By Blake Baxter
EUREKA – Though it didn't last as long as she planned, Sydney Shubert made the most of her time in maroon and gold.
In 43 games over the course of two seasons, the speedy center fielder from Canton left an indelible mark on the Eureka softball program.
After transferring to EC from Heartland Community College as a junior, Shubert slid into the No. 2 spot of the batting order, slapped her way to an NCAA Division III batting title with a sizzling .587 batting average and helped the Red Devils piece together an unforgettable season.
"I think last year was definitely the best year that I've had playing in college, as a team and personally," Shubert said. "I don't think people knew we were going to do as well as we did, and it was just super easy to play. We were all relaxed and having fun."
In 2019, EC softball was picked to finish sixth in the St. Louis Intercollegiate Athletic Conference. The Red Devils ended up going 14-4 in SLIAC play, clinching their first-ever SLIAC league title on the last day of the regular season and going 3-0 at the SLIAC Tournament to secure only their second NCAA Tournament berth in program history.
A First Team All-SLIAC selection, Shubert became the first EC player to be name SLIAC Player of the Year and was one of the Red Devils' first All-America selections in over a quarter of a century.
In addition to leading Division III in batting, she had the second-highest on-base percentage in the nation (.618) and tied for the third-most runs scored per game (1.33). Shubert finished the banner year with 71 hits, 44 runs scored, 13 stolen bases, 11 RBIs, four doubles and two triples, along with a .984 fielding percentage in the outfield.
Before this spring, the Red Devils were picked to finish at the top of the field in the SLIAC's preseason poll. That, along with a personal expectation to live up to the highs of the 2019 run, left Shubert feeling a little more nervous going into the season than usual.
She tried to compensate by putting in more offseason training hours than ever before, but she says that EC Coach Debi Neff also helped her alleviate some of the pressure.
"I think Coach Neff knew I was kind of nervous and she just told me to play how I can, so that helped a lot," Shubert said. "And I kind of calmed down and when I was playing, I didn't really think anything of it; I just did what I could do."
By the time the Fastpitch Spring Dreams Classic was over, it looked like Shubert was in the midst of another special season.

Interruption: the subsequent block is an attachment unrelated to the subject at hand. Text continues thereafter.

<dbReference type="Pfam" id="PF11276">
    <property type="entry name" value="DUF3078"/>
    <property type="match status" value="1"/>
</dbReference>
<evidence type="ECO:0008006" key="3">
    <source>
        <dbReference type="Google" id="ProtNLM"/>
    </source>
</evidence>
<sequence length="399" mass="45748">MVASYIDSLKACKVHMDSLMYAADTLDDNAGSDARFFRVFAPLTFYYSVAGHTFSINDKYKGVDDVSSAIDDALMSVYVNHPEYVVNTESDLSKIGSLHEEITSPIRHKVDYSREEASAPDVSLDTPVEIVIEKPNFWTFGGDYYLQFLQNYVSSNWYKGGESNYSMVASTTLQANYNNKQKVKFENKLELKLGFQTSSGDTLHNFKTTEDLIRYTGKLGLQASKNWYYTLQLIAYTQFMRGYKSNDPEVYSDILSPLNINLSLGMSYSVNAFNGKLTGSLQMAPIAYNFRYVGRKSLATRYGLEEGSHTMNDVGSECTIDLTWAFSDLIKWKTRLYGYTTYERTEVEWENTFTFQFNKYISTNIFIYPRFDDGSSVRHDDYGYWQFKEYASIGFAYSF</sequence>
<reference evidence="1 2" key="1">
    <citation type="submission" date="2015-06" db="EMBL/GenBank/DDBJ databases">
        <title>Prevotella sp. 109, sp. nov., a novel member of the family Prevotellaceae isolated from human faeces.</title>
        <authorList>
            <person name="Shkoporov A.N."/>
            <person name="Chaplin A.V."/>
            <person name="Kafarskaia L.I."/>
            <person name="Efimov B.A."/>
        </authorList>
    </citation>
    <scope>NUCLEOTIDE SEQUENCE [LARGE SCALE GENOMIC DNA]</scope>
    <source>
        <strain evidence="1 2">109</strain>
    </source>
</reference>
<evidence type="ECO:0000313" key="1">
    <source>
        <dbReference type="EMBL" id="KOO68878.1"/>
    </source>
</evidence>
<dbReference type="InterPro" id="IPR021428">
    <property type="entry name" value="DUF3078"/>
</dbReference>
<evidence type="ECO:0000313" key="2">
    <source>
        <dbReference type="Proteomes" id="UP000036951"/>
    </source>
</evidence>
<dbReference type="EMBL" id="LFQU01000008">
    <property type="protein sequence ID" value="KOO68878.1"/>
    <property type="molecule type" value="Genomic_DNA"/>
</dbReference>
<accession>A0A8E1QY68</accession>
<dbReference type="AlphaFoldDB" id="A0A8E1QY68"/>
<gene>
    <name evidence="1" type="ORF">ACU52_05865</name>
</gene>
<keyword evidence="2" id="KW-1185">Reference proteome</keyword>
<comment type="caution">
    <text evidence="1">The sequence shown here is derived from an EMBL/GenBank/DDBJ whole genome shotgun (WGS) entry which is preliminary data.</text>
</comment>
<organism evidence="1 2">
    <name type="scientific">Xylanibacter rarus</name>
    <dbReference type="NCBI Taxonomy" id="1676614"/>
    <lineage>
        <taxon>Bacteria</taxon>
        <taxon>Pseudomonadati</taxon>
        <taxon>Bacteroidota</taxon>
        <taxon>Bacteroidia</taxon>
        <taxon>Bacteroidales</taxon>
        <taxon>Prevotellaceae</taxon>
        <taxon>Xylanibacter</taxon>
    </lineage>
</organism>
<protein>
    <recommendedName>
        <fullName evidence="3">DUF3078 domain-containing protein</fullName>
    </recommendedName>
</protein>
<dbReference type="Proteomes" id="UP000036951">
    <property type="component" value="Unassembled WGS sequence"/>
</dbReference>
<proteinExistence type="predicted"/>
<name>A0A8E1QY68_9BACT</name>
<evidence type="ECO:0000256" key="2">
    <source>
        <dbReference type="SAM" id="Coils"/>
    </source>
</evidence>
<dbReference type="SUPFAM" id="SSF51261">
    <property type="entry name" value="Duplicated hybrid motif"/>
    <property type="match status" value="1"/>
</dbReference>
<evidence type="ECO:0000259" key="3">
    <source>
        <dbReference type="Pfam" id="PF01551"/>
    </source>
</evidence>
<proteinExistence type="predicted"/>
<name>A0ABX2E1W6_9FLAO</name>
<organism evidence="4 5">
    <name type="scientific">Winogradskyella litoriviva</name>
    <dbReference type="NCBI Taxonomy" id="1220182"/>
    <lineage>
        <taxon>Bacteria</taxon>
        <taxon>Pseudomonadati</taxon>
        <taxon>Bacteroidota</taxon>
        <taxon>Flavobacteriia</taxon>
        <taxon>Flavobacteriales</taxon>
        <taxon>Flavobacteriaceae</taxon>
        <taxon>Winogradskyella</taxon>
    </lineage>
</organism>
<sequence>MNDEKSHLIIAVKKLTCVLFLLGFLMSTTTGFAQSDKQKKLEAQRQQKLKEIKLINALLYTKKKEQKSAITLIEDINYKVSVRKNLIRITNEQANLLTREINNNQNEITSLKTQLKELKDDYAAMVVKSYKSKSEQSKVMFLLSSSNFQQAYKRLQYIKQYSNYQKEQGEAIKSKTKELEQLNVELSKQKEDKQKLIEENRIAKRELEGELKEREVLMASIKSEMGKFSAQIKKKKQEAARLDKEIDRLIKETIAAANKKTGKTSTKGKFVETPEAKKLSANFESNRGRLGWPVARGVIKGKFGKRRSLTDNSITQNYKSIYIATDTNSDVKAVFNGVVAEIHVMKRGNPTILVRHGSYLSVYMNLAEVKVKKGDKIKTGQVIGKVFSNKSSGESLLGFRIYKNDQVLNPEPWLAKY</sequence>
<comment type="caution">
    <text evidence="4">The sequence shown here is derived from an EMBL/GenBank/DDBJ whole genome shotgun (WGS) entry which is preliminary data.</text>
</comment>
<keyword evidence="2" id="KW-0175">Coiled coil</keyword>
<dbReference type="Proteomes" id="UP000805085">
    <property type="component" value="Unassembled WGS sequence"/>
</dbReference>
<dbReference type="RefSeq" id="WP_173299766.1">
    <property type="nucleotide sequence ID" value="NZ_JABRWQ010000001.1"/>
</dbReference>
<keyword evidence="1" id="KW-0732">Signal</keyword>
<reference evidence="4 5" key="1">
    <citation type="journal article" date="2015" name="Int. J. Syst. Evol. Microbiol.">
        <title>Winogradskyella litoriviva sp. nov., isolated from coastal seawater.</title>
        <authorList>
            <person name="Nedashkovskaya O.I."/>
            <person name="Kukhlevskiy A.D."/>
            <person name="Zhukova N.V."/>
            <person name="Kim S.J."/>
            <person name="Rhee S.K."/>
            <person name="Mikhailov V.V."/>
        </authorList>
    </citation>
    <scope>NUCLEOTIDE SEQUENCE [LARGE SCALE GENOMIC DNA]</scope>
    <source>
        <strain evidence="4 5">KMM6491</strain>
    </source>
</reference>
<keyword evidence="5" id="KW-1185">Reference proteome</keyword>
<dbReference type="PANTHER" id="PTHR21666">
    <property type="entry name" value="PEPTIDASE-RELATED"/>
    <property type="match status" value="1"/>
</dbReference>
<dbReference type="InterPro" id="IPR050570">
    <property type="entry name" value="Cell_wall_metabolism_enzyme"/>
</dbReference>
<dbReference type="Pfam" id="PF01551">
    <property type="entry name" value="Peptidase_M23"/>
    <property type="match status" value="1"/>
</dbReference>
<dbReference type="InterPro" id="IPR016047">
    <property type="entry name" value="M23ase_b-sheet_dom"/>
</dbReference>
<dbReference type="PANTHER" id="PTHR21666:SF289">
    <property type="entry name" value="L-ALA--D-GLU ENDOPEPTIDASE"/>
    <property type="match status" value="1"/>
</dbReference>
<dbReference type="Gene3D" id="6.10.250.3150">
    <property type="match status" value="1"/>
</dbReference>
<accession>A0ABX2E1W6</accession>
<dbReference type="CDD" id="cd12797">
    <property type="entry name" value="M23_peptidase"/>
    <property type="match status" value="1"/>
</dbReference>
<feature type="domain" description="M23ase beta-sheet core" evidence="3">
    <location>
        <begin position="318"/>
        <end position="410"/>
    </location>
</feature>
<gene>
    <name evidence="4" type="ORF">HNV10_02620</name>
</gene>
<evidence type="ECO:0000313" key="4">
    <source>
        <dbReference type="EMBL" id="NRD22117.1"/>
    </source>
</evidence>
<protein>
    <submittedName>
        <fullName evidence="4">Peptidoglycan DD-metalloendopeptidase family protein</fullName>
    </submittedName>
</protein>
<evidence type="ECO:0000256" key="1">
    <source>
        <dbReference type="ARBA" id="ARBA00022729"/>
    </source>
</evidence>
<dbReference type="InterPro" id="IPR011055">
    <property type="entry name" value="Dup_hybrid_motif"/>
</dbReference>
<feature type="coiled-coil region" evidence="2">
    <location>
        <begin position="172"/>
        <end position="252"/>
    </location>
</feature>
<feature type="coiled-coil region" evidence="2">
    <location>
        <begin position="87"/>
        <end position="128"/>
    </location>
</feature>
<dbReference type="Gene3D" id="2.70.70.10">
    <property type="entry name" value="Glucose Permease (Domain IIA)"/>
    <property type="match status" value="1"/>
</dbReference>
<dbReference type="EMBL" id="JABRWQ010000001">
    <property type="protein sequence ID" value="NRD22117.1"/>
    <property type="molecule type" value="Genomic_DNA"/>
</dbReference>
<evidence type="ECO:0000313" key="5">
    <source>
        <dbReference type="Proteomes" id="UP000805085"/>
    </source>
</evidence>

In 10 games at Myrtle Beach, South Carolina, she batted .548, recorded a .595 on-base percentage and slugged a career-best .710. While the team went 8-2, she tallied 17 hits, including one double and two triples, scored 13 runs, had seven RBIs, stole seven bases and drew five walks while only striking out once. She also made 19 putouts and two assists in 21 chances in center field.
However, on the last day of the tournament, the Red Devils learned that their season had been canceled due to the COVID-19 global pandemic, leading to a quiet, sad flight home.
"We came out pretty strong, and I was super excited to see where things were going to go for the rest of the season," Shubert said, "because I think we had a good chance of going back to the tournament and winning again."
Now, Shubert is looking forward to graduating with a degree in exercise science in August. She hopes to eventually go back to school and get her teaching certificate so she can teach physical education and health. This fall, she plans to help coach junior high and varsity softball at Canton. There, she'll be reunited with her former coach, Bob Barnes.
Over the course of her career, Shubert says she's been fortunate to cross paths with several influential coaches, including early encouragement from her dad.
Chuck Shubert was the youth coach who first helped spark her interest in the game. Barnes was the longtime mentor who taught her how to bunt before high school, and Neff helped bring her game to another level during a victorious final stretch at Eureka.
"When she (Neff) told us we needed to get serious, we would, and when she said that we were okay to go and have fun, we did," Shubert said. "I really, really enjoyed playing at Eureka."